Both Mattie and Grace’s stories are told through flashbacks and both girls are fleshed out really well. Mattie begins to see something of herself in Grace’s letters which ultimately scares her. Although the story is mostly about Mattie and Grace, the supporting characters are written well. Sometimes minor characters get the two-dimensional treatment, but I really felt each character’s voice from the beginning.  They were all complex and had their own struggles which sometimes even mirrored Mattie’s. Each one was flawed in ways that make you want to love them more. Also, the mystery surrounding Grace Brown’s death is gripping. As the reader you just know something is not right and you can’t wait to figure out what it is. I’d say this was a page turner, but I was listening to it so that doesn’t apply!

Now, I did get a little frustrated at times because Donnelly’s overarching theme is pretty heavy-handed. It was incredibly clear that the main message was that women will be nothing but prisoners if they allow men into their lives. Not one woman in Mattie’s story lived a life that was happy and fulfilled, unless they made the choice to be manless. I was bothered by this not simply because I disagree with this idea, but because Donnelly doesn’t give us any room to see other possibilities. I know this story is set in a different era, but I cannot believe that EVERY woman throughout history who chose to have a man in their life was less fulfilled than those who chose to be alone. I find it frustrating that the reader is left with only one possibility.

OKAY…I’m getting off my soapbox now.

Despite the above mentioned frustrations, I still really, really enjoyed listening to A Northern Light. The narrator’s voices were all well performed (although one character’s southern accent shifted here and there) and I enjoyed her narration. If you don’t enjoy historical fiction, Donnelly’s books probably aren’t for you, and I do believe A Northern Light will be best enjoyed by older high school students (and those of us who find ourselves a tad bit older) who love historical fiction.

Author: Jennifer Donnelly

Publisher: Random House Audio (March 1, 2003)

Format: Audiobook

Length: 8 hours and 49 minutes

Narrator(s): Hope Davis

Series: Standalone

YA/MG: YA

Buy the Book: A Northern Light

5

Crying Books and My Comfort Zone: If I Stay by Gayle Forman

Welcome back!

There are tons of different types of books out there. There are books that want to make me laugh. Books that want to make me swoon. There are books that just want to entertain me. There are even books that want to make me think.  But then there are also these devious little books whose only desire in life is to make me cry.

I am a pretty emotional person in real life. I can cry at the drop of a hat. There was even a commercial about a friendly lady and her daughter who send their lonely elderly neighbor a greeting card. The old lady is so touched that she comes over and hugs the lady and her daughter…I WAS WEEPING! So, you see when I sit down to read a book I’m not in the mood to cry. When I read a book, I pick the ones that are going to make me laugh or swoon or think. I kind ofIf I Stay by Gayle Forman just want to be entertained. I don’t want to cry…and If I Stay by Gayle Forman ONLY wanted me to cry.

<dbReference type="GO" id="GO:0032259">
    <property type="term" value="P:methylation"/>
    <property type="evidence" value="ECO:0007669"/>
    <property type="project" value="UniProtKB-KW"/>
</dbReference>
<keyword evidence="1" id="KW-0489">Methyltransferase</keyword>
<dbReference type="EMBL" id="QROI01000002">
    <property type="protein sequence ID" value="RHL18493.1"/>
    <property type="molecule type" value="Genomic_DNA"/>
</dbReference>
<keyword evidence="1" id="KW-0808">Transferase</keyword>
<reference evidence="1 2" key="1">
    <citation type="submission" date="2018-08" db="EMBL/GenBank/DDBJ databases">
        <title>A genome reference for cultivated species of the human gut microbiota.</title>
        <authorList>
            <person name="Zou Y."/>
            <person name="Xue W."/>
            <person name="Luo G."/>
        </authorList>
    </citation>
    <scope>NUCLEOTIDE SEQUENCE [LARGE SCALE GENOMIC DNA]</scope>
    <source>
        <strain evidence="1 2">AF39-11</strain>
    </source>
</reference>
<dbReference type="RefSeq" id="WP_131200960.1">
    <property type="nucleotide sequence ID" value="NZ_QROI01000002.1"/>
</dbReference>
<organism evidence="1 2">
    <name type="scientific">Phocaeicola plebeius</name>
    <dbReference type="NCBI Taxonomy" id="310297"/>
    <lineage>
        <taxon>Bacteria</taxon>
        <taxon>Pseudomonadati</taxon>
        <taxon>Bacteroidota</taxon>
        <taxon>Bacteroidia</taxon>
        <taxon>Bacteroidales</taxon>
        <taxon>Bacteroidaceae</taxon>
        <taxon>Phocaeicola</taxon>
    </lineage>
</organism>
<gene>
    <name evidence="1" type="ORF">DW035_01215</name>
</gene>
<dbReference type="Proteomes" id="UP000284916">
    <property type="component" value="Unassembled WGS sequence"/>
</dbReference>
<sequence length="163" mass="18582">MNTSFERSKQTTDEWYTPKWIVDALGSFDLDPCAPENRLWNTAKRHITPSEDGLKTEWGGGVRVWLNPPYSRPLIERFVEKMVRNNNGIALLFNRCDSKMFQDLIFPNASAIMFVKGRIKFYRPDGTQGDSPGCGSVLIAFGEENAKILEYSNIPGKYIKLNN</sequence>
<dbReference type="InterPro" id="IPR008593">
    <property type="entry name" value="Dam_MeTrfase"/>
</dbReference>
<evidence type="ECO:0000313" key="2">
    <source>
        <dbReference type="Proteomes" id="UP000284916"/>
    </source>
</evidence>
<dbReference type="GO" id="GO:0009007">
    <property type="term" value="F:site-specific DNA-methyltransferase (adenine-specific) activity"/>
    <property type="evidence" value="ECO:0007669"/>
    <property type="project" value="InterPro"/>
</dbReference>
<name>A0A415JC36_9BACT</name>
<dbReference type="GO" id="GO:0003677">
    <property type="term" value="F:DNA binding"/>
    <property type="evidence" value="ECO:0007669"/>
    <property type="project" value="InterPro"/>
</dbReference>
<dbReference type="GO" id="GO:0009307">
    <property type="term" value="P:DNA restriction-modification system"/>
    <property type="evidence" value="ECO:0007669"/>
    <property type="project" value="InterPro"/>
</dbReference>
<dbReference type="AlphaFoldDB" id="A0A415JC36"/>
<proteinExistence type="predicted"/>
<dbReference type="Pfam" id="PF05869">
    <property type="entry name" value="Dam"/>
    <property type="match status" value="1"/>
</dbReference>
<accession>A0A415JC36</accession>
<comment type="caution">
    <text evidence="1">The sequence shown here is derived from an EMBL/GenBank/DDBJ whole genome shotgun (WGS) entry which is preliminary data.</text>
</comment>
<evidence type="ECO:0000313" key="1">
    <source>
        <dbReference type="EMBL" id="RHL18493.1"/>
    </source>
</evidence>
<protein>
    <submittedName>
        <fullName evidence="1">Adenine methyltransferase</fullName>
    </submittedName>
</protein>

In a single moment, everything changes. Seventeen-year-old Mia has no memory of the accident; she can only recall riding along the snow-wet Oregon road with her family. Then, in a blink, she finds herself watching as her own damaged body is taken from the wreck… A sophisticated, layered, and heart-achingly beautiful story about the power of family and friends, the choices we all make, and the ultimate choice Mia commands.

Can’t you just tell from the summary that this is a book that is plotting the imminent emotional demise of all its readers?! YES! I knew this going into it, but I thought it’d be good to step out of my reading comfort zone a little. In the end, I’m glad I did but If I Stay isn’t a book that I can say I enjoyed.

Forman’s writing is stunning and almost musical and the story itself is well imagined. The lyrical writing is reflected in Mia’s love of music and everything about the story just kind of flows by smoothly even though the story weaves back and forth through flashbacks and the story’s current point.

Mia’s story was interesting. I was enthralled with the possibility of her decision. Which choice will she make and what will happen to her because of it? I loved learning about her life and family and friends up until that fateful moment on that particular snowy morning. You begin to see just how complicated and painful Mia’s decision is going to be. But Mia herself isn’t the most intriguing character I’ve ever read. She just doesn’t seem all that colorful of a person.  Her friends and family do, but Mia seems to fade into the background of the scenes she shares with her family and friends.

So. You want to know. Did If I Stay achieve its mischievous little goal to make me cry?

No. It didn’t. But that’s because I knew I had to protect myself going into it. Don’t get me wrong, this book was painfully heartbreaking and there were times where I was VERY CLOSE to shedding some tears while listening (I had the audiobook from my public library) but in the end I was stronger than the book….VICTORY!